Profesor de Inglés, fascinado con los idiomas, especialmente inglés y castellano. Cualquier cosa que me interese, voy a poner acá, en inglés o castellano.
I was devastatingly outsmarted by one of my students at the beginning of the week. I discovered that, as well as the English cognate alfabeto, Spanish also has abecedario to refer to its writing system. This seemed to me, although admittedly a rather hasty judgement, ridiculously simplistic. ‘Abecedario!’ I scoffed to my top set IGCSE group. ‘That’s like when you’re in primary school and you learn your “ABC.”’ It was quickly pointed out by one particular smartarse in the class that, of course, the alternative, supposedly superior word, alfabeto, comes from the initial letters of the Greek alphabet. I was abruptly brought down from my high horse, cursorily acknowledged that he was too smart for me and moved on swiftly.
To be honest, I did not mind being outsmarted. It almost felt good. I think it’s good to have yourself brought down a peg or two once in a while. Your students need to know that you’re fallible.
I had honestly never even thought about alphabet and its etymology, despite its being so obvious once pointed out. I find that there are many phrases and words that I take for granted, never having analysed them, when suddenly a new significance will emerge and it will be as a revelation.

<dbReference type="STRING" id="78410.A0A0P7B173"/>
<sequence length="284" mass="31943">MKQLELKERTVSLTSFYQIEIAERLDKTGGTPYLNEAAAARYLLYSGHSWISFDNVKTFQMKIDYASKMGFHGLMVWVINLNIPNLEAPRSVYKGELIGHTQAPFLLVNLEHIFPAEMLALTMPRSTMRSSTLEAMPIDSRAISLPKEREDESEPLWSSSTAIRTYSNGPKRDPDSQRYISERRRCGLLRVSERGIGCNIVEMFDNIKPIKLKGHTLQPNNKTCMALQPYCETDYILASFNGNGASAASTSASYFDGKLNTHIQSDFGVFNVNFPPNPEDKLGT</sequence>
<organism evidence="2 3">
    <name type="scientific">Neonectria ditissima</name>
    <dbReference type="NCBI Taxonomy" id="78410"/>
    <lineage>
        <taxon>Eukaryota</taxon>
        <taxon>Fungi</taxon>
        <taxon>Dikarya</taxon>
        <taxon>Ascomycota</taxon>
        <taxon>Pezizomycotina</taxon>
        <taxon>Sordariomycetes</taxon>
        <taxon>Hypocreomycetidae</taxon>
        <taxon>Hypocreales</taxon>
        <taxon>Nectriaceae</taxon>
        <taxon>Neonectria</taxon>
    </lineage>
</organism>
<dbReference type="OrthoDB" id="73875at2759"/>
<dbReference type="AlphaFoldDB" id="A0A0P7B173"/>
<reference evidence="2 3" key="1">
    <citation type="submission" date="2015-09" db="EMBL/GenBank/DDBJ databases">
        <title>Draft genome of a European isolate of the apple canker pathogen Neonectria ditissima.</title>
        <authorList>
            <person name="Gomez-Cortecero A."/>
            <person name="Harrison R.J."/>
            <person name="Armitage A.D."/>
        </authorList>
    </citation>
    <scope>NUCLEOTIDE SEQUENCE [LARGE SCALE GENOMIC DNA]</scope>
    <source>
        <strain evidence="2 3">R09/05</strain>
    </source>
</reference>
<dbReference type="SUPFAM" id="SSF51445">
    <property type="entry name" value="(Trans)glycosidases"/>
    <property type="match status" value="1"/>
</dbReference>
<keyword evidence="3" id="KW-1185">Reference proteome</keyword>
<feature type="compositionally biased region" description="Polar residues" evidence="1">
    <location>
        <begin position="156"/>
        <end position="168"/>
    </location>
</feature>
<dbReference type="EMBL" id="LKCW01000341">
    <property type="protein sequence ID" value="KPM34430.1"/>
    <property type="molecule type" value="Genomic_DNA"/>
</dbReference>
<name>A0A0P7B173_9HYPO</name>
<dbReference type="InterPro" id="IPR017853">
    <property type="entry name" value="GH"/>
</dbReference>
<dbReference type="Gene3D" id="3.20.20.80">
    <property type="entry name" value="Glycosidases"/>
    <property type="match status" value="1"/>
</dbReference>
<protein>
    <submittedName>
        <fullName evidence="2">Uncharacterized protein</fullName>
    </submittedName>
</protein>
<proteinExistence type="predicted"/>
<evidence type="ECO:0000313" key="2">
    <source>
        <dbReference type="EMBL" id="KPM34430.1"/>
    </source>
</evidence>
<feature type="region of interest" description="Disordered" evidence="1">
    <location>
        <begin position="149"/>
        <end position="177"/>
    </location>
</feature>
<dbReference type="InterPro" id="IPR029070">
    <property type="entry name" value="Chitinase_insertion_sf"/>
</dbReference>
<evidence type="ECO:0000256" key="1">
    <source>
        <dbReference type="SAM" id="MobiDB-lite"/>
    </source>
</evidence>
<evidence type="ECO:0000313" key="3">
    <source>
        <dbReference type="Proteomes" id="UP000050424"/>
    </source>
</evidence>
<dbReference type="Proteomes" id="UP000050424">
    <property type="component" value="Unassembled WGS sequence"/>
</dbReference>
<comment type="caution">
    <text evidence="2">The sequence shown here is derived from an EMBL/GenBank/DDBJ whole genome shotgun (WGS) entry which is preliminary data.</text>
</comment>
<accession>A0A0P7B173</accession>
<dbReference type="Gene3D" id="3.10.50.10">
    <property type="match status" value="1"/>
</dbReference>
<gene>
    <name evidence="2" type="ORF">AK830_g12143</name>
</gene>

This naturally started to happen much more once I started to learn Spanish. Just the other day it happened with immediate. Of course it most commonly means right now; without delay, but its true etymology is more without an intermediary agent, i.e. with no middle man. I nearly cried out when that realisation occured to me.
The fantastic website The Oatmeal has this poster about the use of “literally”. Now, I understand the idea: if you say, for example, “I literally exploded with rage” the use of “literally” is indicating that you are in actual fact exploding, which is patently contrary to fact.
I cannot help but take umbrage with people’s problem with this usage. Ignoring the word “literally”, you are still saying that you “exploded with rage”, which is still patently contrary to fact. The figurative nature of the usage is obviously implied by the fact that the person with whom you are speaking can clearly see that you are still quite intact. So too with the use of “literally”: I would argue that it is being used to exaggerate the sentence to an admittedly absurd but quite justifiable level. However, as with the sentence without “literally”, it is clearly implied that you have not exploded.
Why does the anti-“literally” brigade assume that by merely removing the “literally” the sentence becomes clearly figurative? If their argument was legitimate, then it would follow that you should necessarily have to include a “figuratively” to any figurative English construction, just to ensure that nobody had mistakenly taken what you said literally.
I would argue that this has more to do with people’s annoyance at the overuse of the word. I have to confess that the people who tend to say it do tend to use it a lot and often turn out to be idiots. But there are huge numbers of words and expressions that people these days tend to overuse: “actually” comes to mind. There seems to me to be no logical justification for the anger that “literally” causes. And man do they get angry: I’ve witnessed some literally exploding with rage.